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The Next Generation of Voters

Celebrating 100 years of Suffrage with new voters.

In there own words:

Abbey Priftis

I am voting this November for two supreme court seats, for my reproductive rights, for more equality, for my sister, and for every other woman out there. 

I grew up in a house where I was told that I could do and be anything I wanted as long as I stayed myself and worked hard. So imagine my surprise when I got older and began to see a much different reality. One where some people believe that because I am a woman my opportunities are limited. That I shouldn’t want to sit at the table with the men. That I should know my place and stay there. This is not the environment I want to live in or have us raise our future daughters in. I am voting this November for two supreme court seats, for my reproductive rights, for more equality, for my sister, and for every other woman out there. 

Jade Hu

We are voting to shape our future. We are voting to make change. We are voting for equality.

Voting is important to me because it is my opinion, my choice, and my voice that impacts not only the country’s future but my future as well. With voting we have to power to shape society and future generations. It is an important right to have and I vote in order to acknowledge that I get to be in a country where the people have the power to vote and use their voice. Furthermore, if you choose not to vote you are not allowed to complain so if you like to pick fights over the dinner table or like to have respectful and peaceful political conversations with people that have absolutely absurd values as much as I do…why not register and vote? I know I am tired of seeing a President with a bad spray tan and political views that degrade women and people of color and making decisions that negatively impact my future and the future of this country. We the people get to decide who represents the United States and elect officials that will help run this country. We are voting to shape our future. We are voting to make change. We are voting for equality. That is why I choose to vote and whoever reads this should too.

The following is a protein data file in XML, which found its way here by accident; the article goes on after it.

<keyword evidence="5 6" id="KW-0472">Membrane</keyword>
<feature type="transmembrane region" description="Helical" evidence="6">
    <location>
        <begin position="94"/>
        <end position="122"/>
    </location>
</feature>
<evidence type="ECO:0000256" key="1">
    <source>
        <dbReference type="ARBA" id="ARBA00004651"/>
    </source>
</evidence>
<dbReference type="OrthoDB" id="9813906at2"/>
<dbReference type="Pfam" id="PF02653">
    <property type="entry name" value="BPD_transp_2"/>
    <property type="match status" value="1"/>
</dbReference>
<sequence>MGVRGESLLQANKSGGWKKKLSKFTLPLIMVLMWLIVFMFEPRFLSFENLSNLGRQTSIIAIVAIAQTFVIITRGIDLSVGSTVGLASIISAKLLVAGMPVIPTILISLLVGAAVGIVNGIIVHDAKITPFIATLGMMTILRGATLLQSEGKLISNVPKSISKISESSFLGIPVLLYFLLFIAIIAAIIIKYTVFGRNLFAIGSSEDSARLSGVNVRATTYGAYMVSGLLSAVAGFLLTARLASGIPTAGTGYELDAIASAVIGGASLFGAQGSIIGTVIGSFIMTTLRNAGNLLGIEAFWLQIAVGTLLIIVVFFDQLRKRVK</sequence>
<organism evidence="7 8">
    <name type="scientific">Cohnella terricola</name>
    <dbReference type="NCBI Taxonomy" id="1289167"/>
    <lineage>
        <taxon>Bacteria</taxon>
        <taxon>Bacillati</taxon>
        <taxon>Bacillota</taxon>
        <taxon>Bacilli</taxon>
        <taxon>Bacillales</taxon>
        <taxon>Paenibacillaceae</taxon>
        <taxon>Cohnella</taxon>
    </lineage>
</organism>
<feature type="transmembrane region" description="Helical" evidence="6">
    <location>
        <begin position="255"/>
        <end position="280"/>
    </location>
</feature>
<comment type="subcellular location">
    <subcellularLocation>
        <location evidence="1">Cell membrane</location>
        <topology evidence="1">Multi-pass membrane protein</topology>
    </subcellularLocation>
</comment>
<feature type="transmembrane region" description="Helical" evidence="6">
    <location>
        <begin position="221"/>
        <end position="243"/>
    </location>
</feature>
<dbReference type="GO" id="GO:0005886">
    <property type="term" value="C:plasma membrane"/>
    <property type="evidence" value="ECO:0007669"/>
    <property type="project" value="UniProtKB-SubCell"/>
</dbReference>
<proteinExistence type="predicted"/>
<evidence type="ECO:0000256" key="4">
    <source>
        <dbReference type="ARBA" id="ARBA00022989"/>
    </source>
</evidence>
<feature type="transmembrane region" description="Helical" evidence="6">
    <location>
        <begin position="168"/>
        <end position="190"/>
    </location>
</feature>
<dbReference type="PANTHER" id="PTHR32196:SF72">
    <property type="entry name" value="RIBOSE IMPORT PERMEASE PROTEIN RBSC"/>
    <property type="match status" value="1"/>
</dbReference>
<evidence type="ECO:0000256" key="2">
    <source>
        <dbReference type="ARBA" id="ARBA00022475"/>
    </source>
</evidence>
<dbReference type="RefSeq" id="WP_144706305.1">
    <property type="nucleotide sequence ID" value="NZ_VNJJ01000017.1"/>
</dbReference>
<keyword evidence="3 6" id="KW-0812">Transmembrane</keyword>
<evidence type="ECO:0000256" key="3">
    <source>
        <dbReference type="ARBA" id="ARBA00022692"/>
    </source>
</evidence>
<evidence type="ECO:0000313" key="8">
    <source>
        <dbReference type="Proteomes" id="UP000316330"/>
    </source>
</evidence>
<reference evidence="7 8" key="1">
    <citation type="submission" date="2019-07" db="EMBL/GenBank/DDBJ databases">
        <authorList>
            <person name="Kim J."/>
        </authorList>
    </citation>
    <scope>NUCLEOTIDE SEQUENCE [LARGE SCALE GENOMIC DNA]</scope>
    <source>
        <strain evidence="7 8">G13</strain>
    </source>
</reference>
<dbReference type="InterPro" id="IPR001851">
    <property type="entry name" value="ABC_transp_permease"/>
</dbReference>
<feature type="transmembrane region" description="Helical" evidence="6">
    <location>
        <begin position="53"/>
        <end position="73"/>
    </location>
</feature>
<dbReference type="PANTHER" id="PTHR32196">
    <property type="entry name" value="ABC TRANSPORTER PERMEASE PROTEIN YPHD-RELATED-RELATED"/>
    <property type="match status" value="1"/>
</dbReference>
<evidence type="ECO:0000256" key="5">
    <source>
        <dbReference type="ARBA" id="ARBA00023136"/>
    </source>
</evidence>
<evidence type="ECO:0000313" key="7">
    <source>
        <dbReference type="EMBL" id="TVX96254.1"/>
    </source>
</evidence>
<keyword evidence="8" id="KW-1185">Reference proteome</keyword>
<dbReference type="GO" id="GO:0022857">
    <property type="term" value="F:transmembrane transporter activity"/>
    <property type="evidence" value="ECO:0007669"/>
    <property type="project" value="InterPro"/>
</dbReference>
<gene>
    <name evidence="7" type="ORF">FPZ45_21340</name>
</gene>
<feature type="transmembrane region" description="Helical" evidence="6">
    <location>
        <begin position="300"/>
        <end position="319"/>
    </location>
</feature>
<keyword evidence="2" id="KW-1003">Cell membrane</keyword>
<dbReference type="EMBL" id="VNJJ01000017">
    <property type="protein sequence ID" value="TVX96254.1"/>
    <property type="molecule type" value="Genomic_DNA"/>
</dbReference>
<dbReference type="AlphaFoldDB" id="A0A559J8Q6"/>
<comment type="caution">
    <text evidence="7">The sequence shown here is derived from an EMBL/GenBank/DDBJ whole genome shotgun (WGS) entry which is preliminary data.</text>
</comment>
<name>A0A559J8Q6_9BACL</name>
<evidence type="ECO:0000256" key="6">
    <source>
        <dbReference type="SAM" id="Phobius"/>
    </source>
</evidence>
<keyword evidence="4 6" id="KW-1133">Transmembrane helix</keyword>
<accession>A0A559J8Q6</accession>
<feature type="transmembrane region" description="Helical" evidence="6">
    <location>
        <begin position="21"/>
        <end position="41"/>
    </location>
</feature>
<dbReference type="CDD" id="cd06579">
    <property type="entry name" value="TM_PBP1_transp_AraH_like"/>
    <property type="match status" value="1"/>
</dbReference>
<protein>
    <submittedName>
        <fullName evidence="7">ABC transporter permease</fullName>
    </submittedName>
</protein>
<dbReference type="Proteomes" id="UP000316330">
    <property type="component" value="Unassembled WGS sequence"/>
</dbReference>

Grace Crangle

Now more than ever, each vote matters. I’m voting because I think it’s super important to be engaged and involved in our government in any way possible.

This upcoming election is not only going to be my first time voting in a presidential election, but is arguably one of the most important elections I’ll ever vote in during my lifetime. Due to such trying times- amidst a pandemic, a recession, a civil rights crisis, etc- there is a lot at stake. Now more than ever, each vote matters. I’m voting because I think it’s super important to be engaged and involved in our government in any way possible. From the local level all the way up to the federal level, the officials that I’m voting for will ultimately represent me, so it’s important that I have my say. I’m voting for the candidate whose policies and ideals best align with mine, and who I believe will do their best to unite such a divided country.

Halle Boyton

The people who tell you your vote doesn’t matter are scared of the power you hold with a ballot and a pen.

Women don’t have a choice on whether or not we’re involved in politics. Policy has and continues to directly affect our daily lives, regardless of whether or not you vote.  So many people are trying to control us by deciding what medicines we can take, what medical procedures we can have without permission from a husband or father, how much money we can make, and who’s stories should be believed. Voting is our opportunity to take control. And if you’re a person of color, LGBTQ+, an immigrant, low income, not Christian, or under-served in any way, you’re voting to survive. The people who tell you your vote doesn’t matter are scared of the power you hold with a ballot and a pen. This election, I’m voting to take one step closer to living in a world where I don’t have to put pepper spray on my college pack list. I may be settling on a candidate, but one step forward is better than a million steps back. 

Lexi Hoepfl

I vote for women’s rights, for the Black Lives Matter movement, for the LGBTQ+ community, and for safety during this pandemic.

In 2016, America elected a President who is racist, sexist, homophobic, and transphobic. With this horrible man in office, many of his supporters have concluded that if President Trump can openly be every -ist and -phobic in the book then, they can as well. We have moved backwards in the past four years, from states putting unnecessary restrictions on a woman’s right to choose what she can and cannot do to her body. To police unlawfully killing many black citizens and systemic racism continuing to exist today. Then to a president who did not take a global pandemic seriously costing hundreds of thousands of American lives. To removing protections for the LGBTQ+ community by allowing medical professionals to deny treatment based on their beliefs. The list continues.